• XML has become the basis for all new generation data interchange formats
xml motivation cont
XML Motivation (Cont.)
  • Each XML based standard defines what are valid elements, using
    • XML type specification languages to specify the syntax
      • DTD (Document Type Descriptors)
      • XML Schema
    • Plus textual descriptions of the semantics
  • XML allows new tags to be defined as required
    • However, this may be constrained by DTDs
  • A wide variety of tools is available for parsing, browsing and querying XML documents/data
motivation for nesting
Motivation for Nesting
  • Nesting of data is useful in data transfer
    • Example: elements representing customer-id, customer name, and address nested within an order element
  • Nesting is not supported, or discouraged, in relational databases
    • With multiple orders, customer name and address are stored redundantly
    • normalization replaces nested structures in each order by foreign key into table storing customer name and address information
    • Nesting is supported in object-relational databases and NF2
  • But nesting is appropriate when transferring data
    • External application does not have direct access to data referenced by a foreign key
example of nested elements

<customer-name> Hayes </customer-name>

<customer-street> Main </customer-street>

<customer-city> Harrison </customer-city>


<account-number> A-102 </account-number>

<branch-name> Perryridge </branch-name>

<balance> 400 </balance>




</customer> . .


Example of Nested Elements
structure of xml data cont
Mixture of text with sub-elements is legal in XML.



This account is seldom used any more.

<account-number> A-102</account-number>

<branch-name> Perryridge</branch-name>

<balance>400 </balance></account>

Useful for document markup, but discouraged for data representation

Structure of XML Data (Cont.)
Elements can have attributes

<account acct-type = “checking” >

<account-number> A-102 </account-number>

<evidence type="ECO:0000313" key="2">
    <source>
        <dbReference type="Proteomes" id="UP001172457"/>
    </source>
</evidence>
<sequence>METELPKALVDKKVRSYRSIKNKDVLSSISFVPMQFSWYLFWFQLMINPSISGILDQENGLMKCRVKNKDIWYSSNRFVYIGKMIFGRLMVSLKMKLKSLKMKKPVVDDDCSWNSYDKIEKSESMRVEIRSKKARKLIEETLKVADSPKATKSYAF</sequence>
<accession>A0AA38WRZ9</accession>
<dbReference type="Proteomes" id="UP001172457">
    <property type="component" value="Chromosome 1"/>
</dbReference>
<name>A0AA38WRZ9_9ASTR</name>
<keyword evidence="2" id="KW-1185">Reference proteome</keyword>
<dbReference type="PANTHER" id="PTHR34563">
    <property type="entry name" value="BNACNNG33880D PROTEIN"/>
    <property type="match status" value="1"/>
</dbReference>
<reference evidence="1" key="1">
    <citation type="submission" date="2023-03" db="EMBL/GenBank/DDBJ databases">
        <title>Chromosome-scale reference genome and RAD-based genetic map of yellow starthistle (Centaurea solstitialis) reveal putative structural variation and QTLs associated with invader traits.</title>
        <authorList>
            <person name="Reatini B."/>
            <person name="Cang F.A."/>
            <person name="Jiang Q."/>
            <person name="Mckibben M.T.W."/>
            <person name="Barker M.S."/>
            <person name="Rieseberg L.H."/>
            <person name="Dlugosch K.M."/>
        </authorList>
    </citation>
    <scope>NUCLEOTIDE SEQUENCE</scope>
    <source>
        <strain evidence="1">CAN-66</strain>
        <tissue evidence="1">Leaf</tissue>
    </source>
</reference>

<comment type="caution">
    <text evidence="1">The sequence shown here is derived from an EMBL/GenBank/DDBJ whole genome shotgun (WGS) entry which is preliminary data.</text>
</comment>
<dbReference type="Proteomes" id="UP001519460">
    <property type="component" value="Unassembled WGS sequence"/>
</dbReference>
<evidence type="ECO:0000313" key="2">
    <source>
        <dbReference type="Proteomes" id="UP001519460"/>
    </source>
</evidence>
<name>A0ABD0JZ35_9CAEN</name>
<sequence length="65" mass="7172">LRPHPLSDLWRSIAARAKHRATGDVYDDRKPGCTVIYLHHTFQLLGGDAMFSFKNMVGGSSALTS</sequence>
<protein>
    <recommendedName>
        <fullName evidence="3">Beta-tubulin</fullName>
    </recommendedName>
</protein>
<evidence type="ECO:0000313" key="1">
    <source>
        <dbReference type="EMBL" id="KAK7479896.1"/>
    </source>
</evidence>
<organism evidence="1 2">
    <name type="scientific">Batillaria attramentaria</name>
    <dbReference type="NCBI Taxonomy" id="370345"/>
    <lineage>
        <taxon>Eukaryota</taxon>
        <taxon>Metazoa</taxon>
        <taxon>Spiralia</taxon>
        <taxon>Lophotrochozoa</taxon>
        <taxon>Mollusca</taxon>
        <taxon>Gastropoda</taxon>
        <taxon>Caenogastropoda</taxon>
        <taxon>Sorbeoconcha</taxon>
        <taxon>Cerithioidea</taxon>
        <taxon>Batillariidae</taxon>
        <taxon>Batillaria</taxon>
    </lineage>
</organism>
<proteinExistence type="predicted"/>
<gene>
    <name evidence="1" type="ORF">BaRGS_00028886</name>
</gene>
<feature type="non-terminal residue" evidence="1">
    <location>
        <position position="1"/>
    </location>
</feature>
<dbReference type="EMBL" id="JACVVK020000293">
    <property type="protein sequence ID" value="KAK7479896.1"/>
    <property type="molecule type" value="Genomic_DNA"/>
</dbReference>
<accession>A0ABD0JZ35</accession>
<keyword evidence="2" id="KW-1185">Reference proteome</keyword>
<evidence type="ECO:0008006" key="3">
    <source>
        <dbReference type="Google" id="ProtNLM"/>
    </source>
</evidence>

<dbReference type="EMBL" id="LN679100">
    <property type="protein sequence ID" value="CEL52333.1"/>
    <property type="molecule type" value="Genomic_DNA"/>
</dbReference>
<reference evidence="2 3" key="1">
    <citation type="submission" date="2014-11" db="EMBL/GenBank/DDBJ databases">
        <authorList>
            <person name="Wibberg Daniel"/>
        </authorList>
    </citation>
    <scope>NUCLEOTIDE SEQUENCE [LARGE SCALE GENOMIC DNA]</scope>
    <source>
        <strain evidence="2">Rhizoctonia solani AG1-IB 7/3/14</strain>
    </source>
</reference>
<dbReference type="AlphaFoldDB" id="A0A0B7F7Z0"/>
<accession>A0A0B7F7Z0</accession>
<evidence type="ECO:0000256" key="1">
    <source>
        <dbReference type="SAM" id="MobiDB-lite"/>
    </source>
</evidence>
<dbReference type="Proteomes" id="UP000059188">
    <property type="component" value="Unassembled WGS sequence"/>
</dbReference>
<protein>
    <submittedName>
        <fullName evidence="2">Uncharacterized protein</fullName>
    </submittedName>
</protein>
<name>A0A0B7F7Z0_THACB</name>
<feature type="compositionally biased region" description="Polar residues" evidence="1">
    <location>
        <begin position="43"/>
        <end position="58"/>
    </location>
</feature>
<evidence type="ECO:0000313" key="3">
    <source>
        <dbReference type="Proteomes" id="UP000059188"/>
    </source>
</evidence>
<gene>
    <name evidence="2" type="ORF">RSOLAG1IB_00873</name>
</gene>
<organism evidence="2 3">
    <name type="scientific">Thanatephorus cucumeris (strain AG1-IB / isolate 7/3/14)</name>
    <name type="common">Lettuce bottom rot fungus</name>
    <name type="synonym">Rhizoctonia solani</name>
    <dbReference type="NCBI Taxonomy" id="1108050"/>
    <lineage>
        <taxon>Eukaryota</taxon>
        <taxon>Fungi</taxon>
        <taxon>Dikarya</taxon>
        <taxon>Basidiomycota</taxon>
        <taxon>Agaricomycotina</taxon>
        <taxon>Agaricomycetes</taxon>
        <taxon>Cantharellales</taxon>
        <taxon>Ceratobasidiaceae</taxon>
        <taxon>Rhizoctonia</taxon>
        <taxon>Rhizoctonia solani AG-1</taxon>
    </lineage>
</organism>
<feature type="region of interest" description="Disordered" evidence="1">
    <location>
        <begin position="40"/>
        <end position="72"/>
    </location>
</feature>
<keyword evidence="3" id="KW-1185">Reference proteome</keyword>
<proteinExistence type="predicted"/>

<branch-name> Perryridge </branch-name>

<balance> 400 </balance>


Attributes are specified by name=value pairs inside the starting tag of an element

An element may have several attributes, but each attribute name can only occur once

<account acct-type = “checking” monthly-fee=“5”>

attributes vs subelements
Attributes Vs. Subelements
  • Distinction between subelement and attribute
    • In the context of documents, attributes are part of markup, while subelement contents are part of the basic document contents
    • In the context of data representation, the difference is unclear and may be confusing
      • Same information can be represented in two ways
        • <account account-number = “A-101”> …. </account>
        • <account> <account-number>A-101</account-number> … </account>
    • Suggestion: use attributes for identifiers of elements, and use subelements for contents
xml document schema
XML Document Schema
  • Database schemas constrain what information can be stored, and the data types of stored values
  • XML documents are not required to have an associated schema
  • However, schemas are very important for XML data exchange
    • Otherwise, a site cannot automatically interpret data received from another site
  • Two mechanisms for specifying XML schema
    • Document Type Definition (DTD)
      • Widely used
    • XML Schema
      • Newer, not yet widely used
attribute specification in dtd
Attribute specification : for each attribute


Type of attribute


ID (identifier) or IDREF (ID reference) or IDREFS (multiple IDREFs)

more on this later


mandatory (#REQUIRED)

has a default value (value),

or neither (#IMPLIED)


<!ATTLIST account acct-type CDATA “checking”>

<!ATTLIST customer

customer-id ID # REQUIRED

accounts IDREFS # REQUIRED >

Attribute Specification in DTD
ids and idrefs
IDs and IDREFs
  • An element can have at most one attribute of type ID
  • The ID attribute value of each element in an XML document must be distinct
    • Thus the ID attribute value is an object identifier
  • An attribute of type IDREF must contain the ID value of an element in the same document
  • An attribute of type IDREFS contains a set of (0 or more) ID values. Each ID value must contain the ID value of an element in the same document
limitations of dtds
Limitations of DTDs
  • No typing of text elements and attributes
    • All values are strings, no integers, reals, etc.
  • Difficult to specify unordered sets of subelements
    • Order is usually irrelevant in databases
    • (A | B)* allows specification of an unordered set, but
      • Cannot ensure that each of A and B occurs only once
  • IDs and IDREFs are untyped
    • The owners attribute of an account may contain a reference to another account, which is meaningless
      • owners attribute should ideally be constrained to refer to customer elements
xml schema
XML Schema
  • XML Schema is a more sophisticated schema language which addresses the drawbacks of DTDs. Supports
    • Typing of values
      • E.g. integer, string, etc
      • Also, constraints on min/max values
    • User defined types
    • Is itself specified in XML syntax, unlike DTDs
      • More standard representation, but verbose
    • Is integrated with namespaces